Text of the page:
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  • Anant has already talked to you about recommender systems, and so far we have

  • learned how to do, collaborative filtering recommender systems and

  • how to do, profile based recommender systems.

  • What we will do today in this lecture,

  • we will look into latent factor recommender models.

  • So basically the idea will be that we will adopt this

  • machine learning perspective where we'll be using optimization in order to build.

  • Very accurate recommender systems.

  • And in particular, our lecture today will be moderated by, by,

  • by the Netflix price, right?

  • So, Netflix is, is a company that is renting out, DVDs, and in order

  • to increase customer experience, Netflix wants to be able to recommend which

  • customers will like which movies, and this is called the movie recommender system.

  • Right, and a few years ago, actually, Netflix prepared some data and

  • created The Grand Challenge, where the idea was who can build the best

  • recommender system and the person who does that gets a one million dollars prize.

  • So here is how the.

  • Competition was structured.

  • So the idea was that first we would get, scientists would get training data.

  • This is a set of data of 100 million ratings from 480,000, users.

  • And around 17,000 movies.

  • And this is six years' worth of data.

  • From 2000 to 2005.

  • Right?

  • So based on this data the idea is that we build.

  • Or create a recommender system and then we would send these

  • recommendations to Netflix that would check our predicted recommendation.

  • Basically how much does a given user like the movie.

  • We did their test data set which is a set of Ratings that only Netflix has, and

  • this way we would want to predict or, the, and make sure that the predicted ratings

  • are correspond to the actual true ratings of the people who like those movies.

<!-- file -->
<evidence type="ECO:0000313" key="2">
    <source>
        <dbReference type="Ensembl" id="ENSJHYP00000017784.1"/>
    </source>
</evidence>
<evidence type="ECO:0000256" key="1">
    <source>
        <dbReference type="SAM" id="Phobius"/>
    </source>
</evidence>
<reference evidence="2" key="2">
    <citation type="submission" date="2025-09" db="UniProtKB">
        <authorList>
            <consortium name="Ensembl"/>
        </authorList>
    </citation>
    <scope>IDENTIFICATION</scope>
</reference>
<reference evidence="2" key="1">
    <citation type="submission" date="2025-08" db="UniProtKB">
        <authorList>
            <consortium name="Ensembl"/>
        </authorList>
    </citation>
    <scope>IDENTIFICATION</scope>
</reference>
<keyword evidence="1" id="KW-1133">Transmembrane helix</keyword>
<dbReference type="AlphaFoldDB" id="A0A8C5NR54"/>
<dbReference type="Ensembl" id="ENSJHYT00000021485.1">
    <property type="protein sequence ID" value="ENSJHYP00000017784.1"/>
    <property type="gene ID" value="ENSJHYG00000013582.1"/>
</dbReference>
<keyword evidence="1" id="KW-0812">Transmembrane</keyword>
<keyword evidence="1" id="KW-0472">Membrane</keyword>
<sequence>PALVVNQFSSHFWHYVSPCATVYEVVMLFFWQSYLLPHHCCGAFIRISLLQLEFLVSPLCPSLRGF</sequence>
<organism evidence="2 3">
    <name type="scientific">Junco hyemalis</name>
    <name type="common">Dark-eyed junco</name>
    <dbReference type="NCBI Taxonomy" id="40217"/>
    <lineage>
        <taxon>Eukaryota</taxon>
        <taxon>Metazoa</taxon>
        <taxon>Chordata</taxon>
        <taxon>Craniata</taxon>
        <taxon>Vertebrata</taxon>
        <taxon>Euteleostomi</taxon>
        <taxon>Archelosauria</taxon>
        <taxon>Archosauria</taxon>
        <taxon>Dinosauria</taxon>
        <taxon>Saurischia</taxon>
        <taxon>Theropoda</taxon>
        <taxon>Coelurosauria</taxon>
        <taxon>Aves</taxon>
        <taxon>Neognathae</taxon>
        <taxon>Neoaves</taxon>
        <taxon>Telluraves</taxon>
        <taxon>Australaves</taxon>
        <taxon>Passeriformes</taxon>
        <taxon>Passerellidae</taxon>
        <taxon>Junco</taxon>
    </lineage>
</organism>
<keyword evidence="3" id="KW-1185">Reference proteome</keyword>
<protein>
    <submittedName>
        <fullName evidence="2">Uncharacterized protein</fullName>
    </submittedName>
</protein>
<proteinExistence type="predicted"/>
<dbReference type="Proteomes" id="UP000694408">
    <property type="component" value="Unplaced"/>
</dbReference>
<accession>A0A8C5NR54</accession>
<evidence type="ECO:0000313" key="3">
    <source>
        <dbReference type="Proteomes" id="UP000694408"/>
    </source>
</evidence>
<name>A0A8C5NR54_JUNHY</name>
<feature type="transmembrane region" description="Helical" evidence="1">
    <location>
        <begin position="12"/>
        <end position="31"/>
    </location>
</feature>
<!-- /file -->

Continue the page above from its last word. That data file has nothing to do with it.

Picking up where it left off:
• So that's basically the idea.

  • So, we are given hundred million movie ratings, and

  • we want to build a recommender system out of this.

  • So, the way we can think of our ratings data in,

  • is in terms of the utility matrix R.

  • And, basically, the way this matrix is composed is that

  • rows corresponds to movies and columns corresponds to users.

  • And this matrix,

  • most of it is empty in a sense that most users haven't seen most of the movies.

  • Right? But whenever a mo, a user sees a movie and

  • rates that movie, that represents an entry in this matrix, right?

  • So for example, this entry, in this particular en,

  • element of the matrix, number 5, that would mean that, a user in the,

  • in the fourth column liked the third movie a lot and rated it given five stars.

  • Right? So now given such a,

  • such a matrix, we want to formulate.

  • The recommendation problem.

  • The way we think of the recommendation problem is in a sense that we want to

  • predict how much will a given user like some movie that

  • they will see in the future.

  • So in this sense, we can use the historical rating data to build our model.

  • This is what we'll call the training data.

  • And then using this strange model we want to predict how much the users like

  • movies that they haven't yet seen and we will call this the test data.

  • And now when I say that we want to predict how much will a user like a given movie

  • the way we want to quantify how accurate is our prediction we will use what is

  • called the root mean square data.

  • So, basically the idea will be that our goal is to make predictions about how